When we lose sight of things, particularly when we lose sight of things that our parents or grandparents held onto securely, we look back on them and often say, "we have lost the art of _______". Why do we say that? How have we come to understand things of the past as art forms? It seems to be a matter of perspective. We have not lost the art, we have simply lost the discipline in seeing it as art.
Lately, I have come to understand that I have lost the discipline of seeing life more slowly. It is no secret that our society is fast-paced. We have become a microwave nation so to speak. There is no time for slow cookers here. Little Caesar's actually displays our culture in a hyperbolic yet accurate manner. We are impatient people and that is because we value ourselves over others. Take a moment to watch this commercial.
Now do not get me wrong, I laugh at this commercial uncontrollably, my family can vouch for that, but this is so true of many people today. What I have come to understand about this lack of patience is that we have "lost an art".
WE HAVE LOST THE ART OF SLOWING DOWN.
Our perspective is a mess. Personally, I know that I focus far too much on myself and not nearly enough on others. And that is such a shame! I do love people but it can be so easy to act like the man in that commercial: drive in somewhere, horn blaring, scream to a halt, sprint inside, cut the line, grab MY order, sprint back out, and peel away. Wow! What selfishness I can display. Blatant disregard for the safety, convenience, and well-being of others. And it leaves no room for the opinions, ideas, or feelings of others. The best thing about perspective, it is a behavior that can be changed.
This past month or so, I have found myself in that selfish rut. Looking out for "priority number one" consumed me. Caught up in tasks and doing and serving and accomplishing and achieving, I have gotten nowhere - literally! People have not been a priority to me. While I have justified my attitudes by saying, I was not hurting anyone, or doing things wrongly, I realized my perspective was affecting my priorities. By focusing on myself, I was leaving others out. By trying to outdo myself and comparing myself to others, I have not included anyone in this journey well. I may not have hurt anyone, but I am also not helping anyone. God gives us ministries and visions so that we might serve and interact and work with others. He allows us the opportunities to mutually learn from and to teach those we encounter.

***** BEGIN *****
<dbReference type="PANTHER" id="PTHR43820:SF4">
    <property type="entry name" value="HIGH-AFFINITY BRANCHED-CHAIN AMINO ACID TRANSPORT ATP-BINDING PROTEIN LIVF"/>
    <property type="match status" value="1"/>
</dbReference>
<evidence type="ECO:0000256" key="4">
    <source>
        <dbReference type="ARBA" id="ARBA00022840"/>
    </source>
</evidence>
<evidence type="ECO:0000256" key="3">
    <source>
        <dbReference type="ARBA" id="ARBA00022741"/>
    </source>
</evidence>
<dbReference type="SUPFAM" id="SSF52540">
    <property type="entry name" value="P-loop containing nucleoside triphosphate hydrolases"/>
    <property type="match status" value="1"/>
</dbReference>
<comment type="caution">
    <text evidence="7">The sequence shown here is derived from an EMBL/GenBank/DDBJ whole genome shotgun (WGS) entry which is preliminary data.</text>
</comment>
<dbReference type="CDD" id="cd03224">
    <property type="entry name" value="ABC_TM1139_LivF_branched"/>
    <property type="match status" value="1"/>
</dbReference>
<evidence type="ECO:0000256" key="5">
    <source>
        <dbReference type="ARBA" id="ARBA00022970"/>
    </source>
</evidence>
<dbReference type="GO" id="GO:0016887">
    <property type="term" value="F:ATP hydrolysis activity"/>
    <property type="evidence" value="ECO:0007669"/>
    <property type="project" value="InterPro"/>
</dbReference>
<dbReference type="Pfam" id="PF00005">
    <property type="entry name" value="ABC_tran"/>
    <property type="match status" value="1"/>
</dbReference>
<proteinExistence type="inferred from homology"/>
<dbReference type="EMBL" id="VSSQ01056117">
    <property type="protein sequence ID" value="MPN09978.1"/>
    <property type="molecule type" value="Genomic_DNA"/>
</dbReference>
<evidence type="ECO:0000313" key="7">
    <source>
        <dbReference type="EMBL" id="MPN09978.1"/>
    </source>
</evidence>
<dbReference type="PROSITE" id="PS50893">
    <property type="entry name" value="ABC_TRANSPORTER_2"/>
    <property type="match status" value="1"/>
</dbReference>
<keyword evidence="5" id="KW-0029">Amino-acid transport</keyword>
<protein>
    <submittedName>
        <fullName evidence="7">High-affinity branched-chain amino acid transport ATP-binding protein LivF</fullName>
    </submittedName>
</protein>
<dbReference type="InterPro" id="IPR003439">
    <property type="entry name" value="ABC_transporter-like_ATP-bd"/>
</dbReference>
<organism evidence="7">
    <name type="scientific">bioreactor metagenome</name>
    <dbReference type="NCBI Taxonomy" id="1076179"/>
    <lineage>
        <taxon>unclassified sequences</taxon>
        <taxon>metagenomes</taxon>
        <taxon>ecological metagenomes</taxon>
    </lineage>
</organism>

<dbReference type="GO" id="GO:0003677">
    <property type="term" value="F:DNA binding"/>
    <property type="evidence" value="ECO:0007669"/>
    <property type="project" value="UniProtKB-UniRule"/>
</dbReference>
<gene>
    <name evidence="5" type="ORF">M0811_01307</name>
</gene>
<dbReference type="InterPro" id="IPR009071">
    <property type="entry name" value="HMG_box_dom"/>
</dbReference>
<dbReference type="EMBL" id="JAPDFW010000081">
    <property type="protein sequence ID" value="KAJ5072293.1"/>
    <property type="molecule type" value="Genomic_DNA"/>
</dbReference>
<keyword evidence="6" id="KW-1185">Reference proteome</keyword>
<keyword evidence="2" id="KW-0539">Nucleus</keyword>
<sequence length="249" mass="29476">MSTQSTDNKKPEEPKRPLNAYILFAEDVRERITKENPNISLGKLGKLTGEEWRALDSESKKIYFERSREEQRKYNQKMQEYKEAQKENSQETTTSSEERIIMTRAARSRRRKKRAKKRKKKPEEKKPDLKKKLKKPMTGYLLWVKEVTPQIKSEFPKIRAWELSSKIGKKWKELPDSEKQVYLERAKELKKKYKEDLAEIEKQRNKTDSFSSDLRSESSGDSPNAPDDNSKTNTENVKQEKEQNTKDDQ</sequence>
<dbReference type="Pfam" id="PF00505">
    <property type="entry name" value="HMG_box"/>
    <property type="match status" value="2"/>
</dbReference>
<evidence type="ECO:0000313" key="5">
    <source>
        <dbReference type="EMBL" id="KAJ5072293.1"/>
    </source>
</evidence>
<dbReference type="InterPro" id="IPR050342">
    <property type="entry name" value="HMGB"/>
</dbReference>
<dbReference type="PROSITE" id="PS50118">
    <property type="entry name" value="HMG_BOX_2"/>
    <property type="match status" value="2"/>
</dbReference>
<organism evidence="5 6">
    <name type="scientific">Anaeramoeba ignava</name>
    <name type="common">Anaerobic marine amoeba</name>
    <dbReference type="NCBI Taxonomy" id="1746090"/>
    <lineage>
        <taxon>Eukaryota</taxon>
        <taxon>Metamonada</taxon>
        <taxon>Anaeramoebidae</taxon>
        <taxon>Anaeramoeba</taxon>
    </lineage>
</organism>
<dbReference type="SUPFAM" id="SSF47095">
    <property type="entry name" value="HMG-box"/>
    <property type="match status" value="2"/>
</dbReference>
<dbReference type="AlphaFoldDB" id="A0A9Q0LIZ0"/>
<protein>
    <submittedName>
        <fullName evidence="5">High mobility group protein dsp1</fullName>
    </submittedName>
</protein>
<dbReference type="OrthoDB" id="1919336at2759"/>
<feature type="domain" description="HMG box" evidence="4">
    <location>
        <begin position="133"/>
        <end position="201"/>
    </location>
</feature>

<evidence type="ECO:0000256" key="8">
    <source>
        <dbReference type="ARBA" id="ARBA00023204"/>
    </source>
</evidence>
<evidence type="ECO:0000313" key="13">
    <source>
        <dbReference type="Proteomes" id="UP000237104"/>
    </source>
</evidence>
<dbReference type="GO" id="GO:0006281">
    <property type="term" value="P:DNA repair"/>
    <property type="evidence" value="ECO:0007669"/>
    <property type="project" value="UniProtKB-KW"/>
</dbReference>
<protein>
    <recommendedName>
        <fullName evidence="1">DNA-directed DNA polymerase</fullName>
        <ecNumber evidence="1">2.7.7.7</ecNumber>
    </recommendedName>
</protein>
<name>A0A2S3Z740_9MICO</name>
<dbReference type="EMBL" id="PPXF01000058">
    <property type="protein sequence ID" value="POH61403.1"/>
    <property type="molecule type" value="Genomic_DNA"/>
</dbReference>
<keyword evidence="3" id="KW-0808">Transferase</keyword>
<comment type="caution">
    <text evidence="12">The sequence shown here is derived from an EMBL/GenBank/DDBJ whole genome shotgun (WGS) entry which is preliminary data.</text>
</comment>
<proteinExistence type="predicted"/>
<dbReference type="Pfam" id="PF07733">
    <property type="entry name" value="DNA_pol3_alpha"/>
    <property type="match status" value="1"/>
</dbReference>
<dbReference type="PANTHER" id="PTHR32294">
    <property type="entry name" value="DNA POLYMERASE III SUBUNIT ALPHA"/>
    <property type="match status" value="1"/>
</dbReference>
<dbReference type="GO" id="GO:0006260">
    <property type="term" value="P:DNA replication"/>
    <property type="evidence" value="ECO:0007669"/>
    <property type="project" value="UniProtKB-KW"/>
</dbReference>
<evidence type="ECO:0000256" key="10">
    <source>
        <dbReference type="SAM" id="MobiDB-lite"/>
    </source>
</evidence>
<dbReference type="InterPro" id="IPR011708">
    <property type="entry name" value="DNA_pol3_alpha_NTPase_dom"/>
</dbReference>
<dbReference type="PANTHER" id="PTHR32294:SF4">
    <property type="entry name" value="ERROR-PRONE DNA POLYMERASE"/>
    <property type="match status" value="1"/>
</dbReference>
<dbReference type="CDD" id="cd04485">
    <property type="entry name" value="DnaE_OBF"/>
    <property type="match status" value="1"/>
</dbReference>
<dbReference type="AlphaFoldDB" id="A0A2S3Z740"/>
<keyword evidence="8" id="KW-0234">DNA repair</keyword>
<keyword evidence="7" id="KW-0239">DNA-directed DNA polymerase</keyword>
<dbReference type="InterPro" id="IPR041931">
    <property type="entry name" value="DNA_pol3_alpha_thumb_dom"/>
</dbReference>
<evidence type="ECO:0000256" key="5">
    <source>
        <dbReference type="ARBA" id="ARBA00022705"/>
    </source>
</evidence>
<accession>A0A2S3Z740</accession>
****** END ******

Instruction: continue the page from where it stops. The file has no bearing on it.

I sought to remedy this situation. It has been on my heart for some time now that I would really like to have a weekend prayer retreat. Just being alone for a weekend - unplugged, disconnected, and isolated from everything except God and myself seems beneficial. However, for various reasons, I have not been able to make this personal retreat happen. Instead, I have been focusing on what I would use that time for. Here is what I imagined:
- Undistracted time would allow me to dig deeper into the Word exploring what God has for me.
- Daily reminding myself of God's call, His purpose, and His plan would be fortification of the foundation for this journey I am currently on.
- Being in the quiet would provide uninterrupted conversations with my God. He knows what is on my heart already but there is something about praying it that makes it more real to me.
- Growing my patience; trusting that God's timing is perfect and purposed would influence my perspective.
- Challenging my perspective would mean deepening my humility.
- Re-prioritizing to include others would lessen the stress on myself while giving those partnering with me a more hands on involvement. This would help everyone involved to have a fuller and richer sense of ownership in this ministry.
Since it is not currently possible for me to take that retreat I have made an alternate plan. Last night I took an hour and spent time in my bedroom. I left my phone downstairs. I cleaned the piles of clothes and books off of my bed. I found my prayer journal and my pen and I just sat quietly for a little while. Then I spent time journaling. Through that quiet hour alone, God reminded me of some things and showed me how I was acting and thinking. He revealed to me, as He has many times in the past, that I was not asking for help. Seeking the service of others has never really been something I have been very good at. Perfectionistic tendencies hinder my ability as a team player on many projects. Throwing other people into the mix, messes up MY vision and ideas; it multiplies the possibility of making a mistake; it allows for variables that the end result will not be what I had planned. Then that still small voice reminds me - None of it is MINE!
It has been said to me over and over again by numerous people that pre-field ministry is designed to help prepare us for the field. People have also told me that the lessons I will learn during pre-field are invaluable. God works in His timing which is dependent on me learning what He wants me to know before He sends me out. Sometimes I am a slow learner. Many times I do not realize that I am a slow learner though and I get frustrated at being "stuck" but when I realize it is because I am missing something important, I pick things up quickly. More and more I am realizing this time of ministry is prepping and equipping me for what is to come.